Around this time in the Jewish year, I find myself reflecting on and finding guidance in Parsha Bo. This section of the Torah narrates the story of the Exodus – when the Jews were freed from Egypt and received G-d’s commandment from Moses to “remember, this day you were freed from Egypt by G-d to go to the land of milk and honey. Remember, this day, for all generations and honor Me…”

In my remarks at my Bat-Mitzvah, over 10 years ago, I examined this portion of Torah. I talked about how the Israelites followed Moses from Egypt to the wilderness without necessarily knowing their fate. They followed with a sense urgency, trust, and purpose – they marched toward liberation. I commented that their march from Egypt was the first of many historical marches to leave a lasting impression. Then, considering that my Bat-Mitzvah was on MLK Jr. Day weekend, I recollected the inspiration I personally derived from two tremendously courageous leaders from the Civil Rights Movement: Dr. Martin Luther King Jr. and Rabbi Abraham Joshua Heschel. These visionaries marched together in Selma in 1965. They reminded everyone that justice is at the center of G-d’s plans for the world.  I explained that when reflecting on the experience in Selma, Rabbi Heschel proclaimed his, now iconic, statement, “I prayed with my feet.” He demonstrated that marching – protesting – is one of the greatest prayers of all. Rabbi Heschel’s sentiment about mobilizing and impacting change through prayer and action resonates with me deeply.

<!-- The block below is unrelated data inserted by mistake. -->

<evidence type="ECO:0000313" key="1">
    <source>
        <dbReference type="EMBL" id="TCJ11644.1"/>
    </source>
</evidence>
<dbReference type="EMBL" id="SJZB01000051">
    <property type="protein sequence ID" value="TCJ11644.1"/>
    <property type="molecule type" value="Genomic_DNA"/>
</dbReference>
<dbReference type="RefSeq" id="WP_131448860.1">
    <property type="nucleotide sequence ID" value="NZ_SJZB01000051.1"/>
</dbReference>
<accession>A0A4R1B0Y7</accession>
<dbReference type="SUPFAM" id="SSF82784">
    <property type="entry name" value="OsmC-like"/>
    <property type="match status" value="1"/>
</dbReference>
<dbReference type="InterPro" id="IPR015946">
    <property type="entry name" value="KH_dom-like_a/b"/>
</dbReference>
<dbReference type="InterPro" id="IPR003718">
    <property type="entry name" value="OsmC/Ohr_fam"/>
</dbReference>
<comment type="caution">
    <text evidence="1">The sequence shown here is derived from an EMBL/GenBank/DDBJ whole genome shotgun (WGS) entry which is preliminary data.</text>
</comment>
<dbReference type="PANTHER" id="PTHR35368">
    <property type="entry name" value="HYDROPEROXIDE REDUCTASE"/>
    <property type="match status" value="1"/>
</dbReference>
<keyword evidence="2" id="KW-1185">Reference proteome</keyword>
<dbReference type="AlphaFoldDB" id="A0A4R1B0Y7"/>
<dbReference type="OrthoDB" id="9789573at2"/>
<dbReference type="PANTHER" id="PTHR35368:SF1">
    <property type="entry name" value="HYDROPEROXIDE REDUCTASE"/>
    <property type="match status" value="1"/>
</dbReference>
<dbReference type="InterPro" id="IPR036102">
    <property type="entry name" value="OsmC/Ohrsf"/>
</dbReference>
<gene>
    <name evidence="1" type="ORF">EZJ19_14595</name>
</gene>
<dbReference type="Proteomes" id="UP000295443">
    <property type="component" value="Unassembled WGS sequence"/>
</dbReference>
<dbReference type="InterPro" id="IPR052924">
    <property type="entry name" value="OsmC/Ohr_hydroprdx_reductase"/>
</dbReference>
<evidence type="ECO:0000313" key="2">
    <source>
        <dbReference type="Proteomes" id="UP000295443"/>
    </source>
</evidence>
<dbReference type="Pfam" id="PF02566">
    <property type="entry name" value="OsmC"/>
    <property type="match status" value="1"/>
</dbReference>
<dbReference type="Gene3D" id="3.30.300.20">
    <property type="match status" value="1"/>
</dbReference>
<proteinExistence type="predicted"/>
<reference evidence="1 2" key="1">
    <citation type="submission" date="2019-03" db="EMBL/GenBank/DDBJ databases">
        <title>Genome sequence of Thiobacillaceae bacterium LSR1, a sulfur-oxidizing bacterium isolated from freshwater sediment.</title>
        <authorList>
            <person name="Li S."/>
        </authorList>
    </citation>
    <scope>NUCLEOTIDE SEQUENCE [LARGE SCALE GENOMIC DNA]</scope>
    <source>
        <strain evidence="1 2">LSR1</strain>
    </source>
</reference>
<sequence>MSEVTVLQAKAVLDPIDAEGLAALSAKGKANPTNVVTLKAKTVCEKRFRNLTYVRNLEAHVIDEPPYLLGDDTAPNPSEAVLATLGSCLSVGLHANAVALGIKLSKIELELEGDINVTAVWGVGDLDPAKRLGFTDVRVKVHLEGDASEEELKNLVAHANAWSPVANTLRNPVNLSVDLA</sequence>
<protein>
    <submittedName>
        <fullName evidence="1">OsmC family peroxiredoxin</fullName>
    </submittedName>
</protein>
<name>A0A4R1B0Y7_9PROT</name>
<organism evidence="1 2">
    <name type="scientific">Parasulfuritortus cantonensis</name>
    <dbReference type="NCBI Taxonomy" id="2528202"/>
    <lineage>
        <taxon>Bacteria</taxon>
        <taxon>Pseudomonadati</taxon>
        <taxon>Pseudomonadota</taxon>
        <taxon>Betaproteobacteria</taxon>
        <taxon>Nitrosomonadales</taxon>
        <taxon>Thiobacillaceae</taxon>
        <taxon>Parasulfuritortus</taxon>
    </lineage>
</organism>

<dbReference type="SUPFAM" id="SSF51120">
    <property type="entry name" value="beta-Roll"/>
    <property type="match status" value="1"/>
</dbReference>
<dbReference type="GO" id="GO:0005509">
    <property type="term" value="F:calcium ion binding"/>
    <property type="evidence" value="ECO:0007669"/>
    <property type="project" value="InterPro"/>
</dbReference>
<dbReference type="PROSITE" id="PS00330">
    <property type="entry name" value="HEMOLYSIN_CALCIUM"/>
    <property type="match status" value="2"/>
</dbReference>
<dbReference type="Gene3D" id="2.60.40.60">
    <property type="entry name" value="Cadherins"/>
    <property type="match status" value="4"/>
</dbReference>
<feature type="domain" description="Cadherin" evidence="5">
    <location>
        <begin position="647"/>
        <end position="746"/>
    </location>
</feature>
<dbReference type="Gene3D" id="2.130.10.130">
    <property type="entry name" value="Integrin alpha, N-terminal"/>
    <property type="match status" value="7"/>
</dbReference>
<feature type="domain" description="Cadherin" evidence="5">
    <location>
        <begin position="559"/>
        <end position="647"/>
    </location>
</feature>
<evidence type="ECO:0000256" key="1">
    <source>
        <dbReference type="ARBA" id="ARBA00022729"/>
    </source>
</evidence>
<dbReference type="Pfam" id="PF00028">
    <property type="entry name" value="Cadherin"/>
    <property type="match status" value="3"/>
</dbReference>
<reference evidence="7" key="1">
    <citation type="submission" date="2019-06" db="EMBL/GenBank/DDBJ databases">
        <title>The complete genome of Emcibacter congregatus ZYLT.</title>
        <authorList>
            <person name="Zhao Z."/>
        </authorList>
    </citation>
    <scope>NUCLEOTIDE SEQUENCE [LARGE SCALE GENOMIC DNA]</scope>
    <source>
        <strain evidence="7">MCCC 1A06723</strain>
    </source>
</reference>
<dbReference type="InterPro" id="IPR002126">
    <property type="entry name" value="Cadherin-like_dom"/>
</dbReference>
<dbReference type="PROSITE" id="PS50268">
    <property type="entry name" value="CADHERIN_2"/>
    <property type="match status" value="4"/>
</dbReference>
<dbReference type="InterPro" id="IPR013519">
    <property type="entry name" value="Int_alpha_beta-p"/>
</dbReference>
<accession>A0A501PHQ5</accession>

It’s important that I’m writing this nearly two weeks after MLK Jr. Day, and a week after the largest one-day protest in U.S. history – the Women’s Marches. It’s also International Holocaust Remembrance Day, the anniversary of the Jewish people’s liberation at Auschwitz, and the day the U.S. President (#NotMyPresident) signed an executive order that indefinitely suspends admissions for Syrian refugees and limits the flow of other refugees into the United States by instituting what the President has called “extreme vetting” of immigrants. Our history is filled with these stories of discrimination and vile hatred.  These events remind us both of our past and our very near, unclear future. Consequently, our Jewish tradition tells us that we are obliged to recall each year these stories of our past, and retell these narratives from generation to generation (L’dor Vador) so we do not forget. This responsibility is as important now as it ever was! We cannot forget the massive blemishes of our past. We must use these lessons and our retellings to cultivate strength and energy so we can promote justice and fight to live in a world where “Never Again” truly means “Never Again” – for all people no matter what.

The fight for equity and justice will be absolutely exhausting. And, while our goals are clear, our journey is certainly unpredictable. Regardless, the necessity to show up however and as best you can is beyond evident!

I felt this recently during the Boston Women’s March. However just like Shabbat and amidst the exhaustion and various actions, I was overcome by an awesome feeling. I realized that in that moment, across the world, we were all marching together. I was surrounded by people! The forward momentum in my feet was propelled by the desire to advocate for equal rights, and the strength and support of those behind me and beside me corralling me forward. Our marching was fueled by energy and love. I could feel the urgency in my body, in my spirit, and in my soul. I marched, and sang, chanted, and stayed quiet because I believe that now and forever equality is worth it!